I am often asked, what does it takes for one to become a CIO and to be highly effective and successful? There are a few different ways to answer this question. The shortest is to say that one needs to be well rounded, with all the required skills and an unquenchable thirst for learning. A solid understanding of the business of one’s organization is very much a basic need. Advances in technology are rapid. A significant portion of what we had mastered gets renewed, replaced, or rejected for the neweach year. A CIO needs to stay on top of these and sort out the relevant and ready from thosethat may hold promise for the future. The complexity is compounded, as it is, for most of us who operate in industries and business environments that are experiencing fast paced changes. The changes in legal, regulatoryrequirements and customer needs, combined with the threat landscape and methods contribute to the complexity as well. These are just the first few.
The CIO’s role and responsibilities, when executed well, can have great impact for an organization on multiple fronts – customer experience, value creation, productivity, growth, and more. On the other hand, when systems are unreliable, are not high performing, or provide a poor user experience, these can break anyone’s day since customers and colleagues depend on the services we offer every minute of the day to get their work done or transactions completed.
Successful CIOs have developed a nice blend of strategy, execution and client focus skills, and wear multiple hats not one after the other, but often simultaneously, throughout each day – to be a visionary, a great problem solver, a teacher, a protector, a counselor and healer, a juggler, a motivating and inspirational leader, a change agent, a finance specialist to efficiently manage all the spend, a marketer, a people leader, a good communicator, a people oriented person, among other technical and business skills.
What we do does not go unnoticed or unrecognized. Almost daily I hear about the good work we do and the value we add, in different flavors and forms. Our global leader recently summed it up in a nice communication, expressing how important my leadership, the outstanding work my colleagues and I do are to the success of our firm. Recognitions like these reinforce for us the value and need to understand the work of the firm continuously, to excel at what we do and to be a positive force to help the Firm to serve our clients well, to grow, and be even more successful.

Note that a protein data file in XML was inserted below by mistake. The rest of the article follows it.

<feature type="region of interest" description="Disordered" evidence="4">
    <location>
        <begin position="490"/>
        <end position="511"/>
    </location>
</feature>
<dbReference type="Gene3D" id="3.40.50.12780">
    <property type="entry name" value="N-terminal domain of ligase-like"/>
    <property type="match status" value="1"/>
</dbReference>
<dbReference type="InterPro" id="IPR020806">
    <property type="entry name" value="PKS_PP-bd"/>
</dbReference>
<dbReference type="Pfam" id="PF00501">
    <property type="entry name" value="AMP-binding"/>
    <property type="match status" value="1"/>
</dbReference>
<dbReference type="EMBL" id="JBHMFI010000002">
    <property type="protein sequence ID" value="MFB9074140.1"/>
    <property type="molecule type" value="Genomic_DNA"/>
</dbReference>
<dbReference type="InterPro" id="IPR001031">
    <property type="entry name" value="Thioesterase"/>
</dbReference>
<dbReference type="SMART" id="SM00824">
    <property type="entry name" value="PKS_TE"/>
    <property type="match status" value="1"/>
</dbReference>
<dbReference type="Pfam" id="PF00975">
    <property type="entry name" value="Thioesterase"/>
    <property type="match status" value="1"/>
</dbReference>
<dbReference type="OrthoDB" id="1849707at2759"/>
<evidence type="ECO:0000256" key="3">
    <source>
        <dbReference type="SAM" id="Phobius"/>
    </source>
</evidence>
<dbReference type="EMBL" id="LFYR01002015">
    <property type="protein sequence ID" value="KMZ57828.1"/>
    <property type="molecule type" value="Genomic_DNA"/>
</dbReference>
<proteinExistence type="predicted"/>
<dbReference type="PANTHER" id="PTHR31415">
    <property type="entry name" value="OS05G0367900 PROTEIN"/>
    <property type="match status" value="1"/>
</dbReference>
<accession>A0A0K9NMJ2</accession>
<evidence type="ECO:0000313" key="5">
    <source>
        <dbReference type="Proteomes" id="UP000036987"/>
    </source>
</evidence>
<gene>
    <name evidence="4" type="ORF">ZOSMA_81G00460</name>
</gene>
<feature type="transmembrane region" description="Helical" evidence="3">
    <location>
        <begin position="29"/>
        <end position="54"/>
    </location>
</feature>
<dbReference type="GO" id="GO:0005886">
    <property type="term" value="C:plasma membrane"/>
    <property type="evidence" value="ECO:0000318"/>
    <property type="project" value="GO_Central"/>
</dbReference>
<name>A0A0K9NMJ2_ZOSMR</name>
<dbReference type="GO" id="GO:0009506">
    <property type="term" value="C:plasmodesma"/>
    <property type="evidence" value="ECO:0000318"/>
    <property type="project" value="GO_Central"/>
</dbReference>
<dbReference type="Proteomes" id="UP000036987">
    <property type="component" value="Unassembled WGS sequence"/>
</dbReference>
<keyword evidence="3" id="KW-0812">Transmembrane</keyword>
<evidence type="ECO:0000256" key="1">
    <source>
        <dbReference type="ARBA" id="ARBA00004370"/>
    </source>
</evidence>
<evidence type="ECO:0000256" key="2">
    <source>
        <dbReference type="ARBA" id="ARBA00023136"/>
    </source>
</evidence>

Equally, if not even a more rewarding part of a CIOs role is theimpact we get to have in people’s lives, both customers and colleagues. Any time our colleagues develop, grow and scale greater heights, take on challenges they thought were beyond their capabilities and do well as a result of the opportunities we create, our mentoring, leading by example, the support we provide, itis very satisfying, always encouraging us to extend and expend ourselves to enable the same for more and to elevate our impact to the next levels.
May all of our journeys, both professionally and personally, be fulfilling and rewarding in all possible ways. For all that rests on the CIO’s shoulders, for the value we create, and broad based impact we have in countless ways, this is truly a special calling and this is our time to lead and let our contributions make a positive difference.
Vince Marin is not a lawyer, and this article should not be attributed to any lawyer or law firm. The views expressed in this article are exclusively those of the author and do not necessarily reflect those of Sidley Austin LLP and its partners. This article has been prepared for informational purposes only and does not constitute legal advice. This information is not intended to create, and receipt of it does not constitute, a lawyer-client relationship. Readers should not act upon this without seeking advice from professional advisers.